Gluten-free diet and diabetes
Gluten-free is often considered a synonym for healthy. However, for people with diabetes, it is not necessarily so.
Although eating a gluten-free diet can help improve gut health, at the same time, it may cause blood sugar spikes. That is because gluten-free foods usually have less fiber, so carbohydrates turn to sugars faster.
Naturally gluten-free foods can be a part of a healthy diet. For example:
- Beans, seeds, legumes, and nuts in their natural, unprocessed forms
- Lean, non-processed meats, fish, and poultry
- Most low-fat dairy products
However, most of the time, products with gluten substitutes (like bread) will also have more sugars.
In general, a gluten-free diet might be beneficial for maintaining diabetes only if naturally gluten-free foods are consumed.
Exercise and Its Impact on Diabetes
Exercise is considered any movement that increases energy use. Anything from brisk walking to planned HIIT sessions benefits our health.
According to the American Diabetes Association Position statement, “Exercise improves blood glucose control in type 2 diabetes, reduces cardiovascular risk factors, contributes to weight loss, and improves well-being. Regular exercise may prevent or delay type 2 diabetes development. Regular exercise also has considerable health benefits for people with type 1 diabetes (e.g., improved cardiovascular fitness, muscle strength, insulin sensitivity, etc.).”
Adding movement to your daily routine will have a substantial effect on your blood sugar levels. Just a 10-minute walk after a meal will prevent the spike in the glucose levels in your body.
Weight Loss and Diabetes
Having excess weight on your body increases the risks for type 2 diabetes. If the person is already pre-diabetic, then losing weight might prevent the development of diabetes.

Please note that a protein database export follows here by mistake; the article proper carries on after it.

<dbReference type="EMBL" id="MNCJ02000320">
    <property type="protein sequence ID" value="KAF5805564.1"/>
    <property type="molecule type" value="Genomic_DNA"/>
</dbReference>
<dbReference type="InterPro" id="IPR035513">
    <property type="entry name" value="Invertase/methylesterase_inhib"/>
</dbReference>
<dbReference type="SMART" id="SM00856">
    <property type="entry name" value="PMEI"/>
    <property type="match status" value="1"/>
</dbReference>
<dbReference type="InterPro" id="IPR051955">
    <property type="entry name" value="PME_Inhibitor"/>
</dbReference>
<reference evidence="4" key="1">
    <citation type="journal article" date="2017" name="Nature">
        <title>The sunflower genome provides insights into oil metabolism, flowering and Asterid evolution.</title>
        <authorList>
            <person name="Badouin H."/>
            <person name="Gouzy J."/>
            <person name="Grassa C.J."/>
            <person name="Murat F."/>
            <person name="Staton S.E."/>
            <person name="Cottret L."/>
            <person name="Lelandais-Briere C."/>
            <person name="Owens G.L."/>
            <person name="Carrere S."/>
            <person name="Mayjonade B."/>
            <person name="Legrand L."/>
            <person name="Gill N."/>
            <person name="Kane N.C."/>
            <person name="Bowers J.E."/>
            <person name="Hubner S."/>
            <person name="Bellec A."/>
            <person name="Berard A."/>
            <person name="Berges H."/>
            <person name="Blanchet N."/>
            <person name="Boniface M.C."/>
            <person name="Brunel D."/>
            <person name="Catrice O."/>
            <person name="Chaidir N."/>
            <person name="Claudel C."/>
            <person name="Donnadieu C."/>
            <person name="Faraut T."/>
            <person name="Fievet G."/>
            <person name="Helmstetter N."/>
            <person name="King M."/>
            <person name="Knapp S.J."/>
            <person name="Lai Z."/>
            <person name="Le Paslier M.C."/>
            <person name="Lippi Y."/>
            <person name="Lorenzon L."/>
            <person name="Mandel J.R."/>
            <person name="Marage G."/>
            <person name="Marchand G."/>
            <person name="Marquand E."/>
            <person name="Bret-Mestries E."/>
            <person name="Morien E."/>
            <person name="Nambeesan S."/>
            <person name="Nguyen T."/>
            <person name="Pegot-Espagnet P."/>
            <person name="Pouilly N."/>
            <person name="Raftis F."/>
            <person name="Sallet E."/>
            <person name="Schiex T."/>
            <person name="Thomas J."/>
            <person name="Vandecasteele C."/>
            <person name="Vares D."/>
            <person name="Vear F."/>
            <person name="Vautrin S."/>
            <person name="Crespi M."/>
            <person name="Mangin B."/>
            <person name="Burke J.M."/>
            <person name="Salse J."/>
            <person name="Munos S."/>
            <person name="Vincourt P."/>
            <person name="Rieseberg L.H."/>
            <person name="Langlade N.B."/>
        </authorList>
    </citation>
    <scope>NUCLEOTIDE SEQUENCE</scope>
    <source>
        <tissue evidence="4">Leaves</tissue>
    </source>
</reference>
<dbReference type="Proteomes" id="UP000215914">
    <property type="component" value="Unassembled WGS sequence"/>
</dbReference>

In case the person has type 2 diabetes and is overweight, then losing weight can have highly beneficial results like:
- Decreased insulin resistance
- Improved energy levels and mood
- Lower LDL cholesterol levels
- Lower chance of developing complications from diabetes
Sometimes weight loss can even bring the blood sugar levels down to normal. Meaning that people who take type 2 diabetes medication might not need them any longer.
Diabetes is a chronic illness that has many side effects. Unfortunately for some, this condition is of an autoimmune origin, and little to nothing can be changed about that.
But for the majority of people with type 2 diabetes, it’s just a matter of lifestyle.
Implementing a few new eating and exercise habits can have tremendous results and either maintain or sometimes even completely eliminate diabetes.
Therefore for the best results, combine fasting, a healthy diet, and exercise.
1. Can you reverse pre-diabetes with diet?
Yes, eating a healthy diet can bring the blood sugar levels down to normal. This, as a result, can reverse pre-diabetes.
2. Can diet soda cause diabetes?
Diet soda spikes blood sugar levels and irritates our gut in multiple ways, causing an imbalanced microbiome. This may lead to insulin resistance and therefore increase the risks of diabetes.
3. Does diabetes cause weight loss?
Yes, however, it is not the weight loss that anyone might want. When insulin is insufficient in the body, glucose can’t be used for energy. That’s when the body starts burning mainly muscle for energy, which results in weight loss.
4. Can dietary changes and supplements help regulate low blood sugar?
Yes. Supplements such as chromium or magnesium can prevent blood sugar levels from plummeting. Also, a healthy diet without excess sugars helps maintain steady blood sugar levels.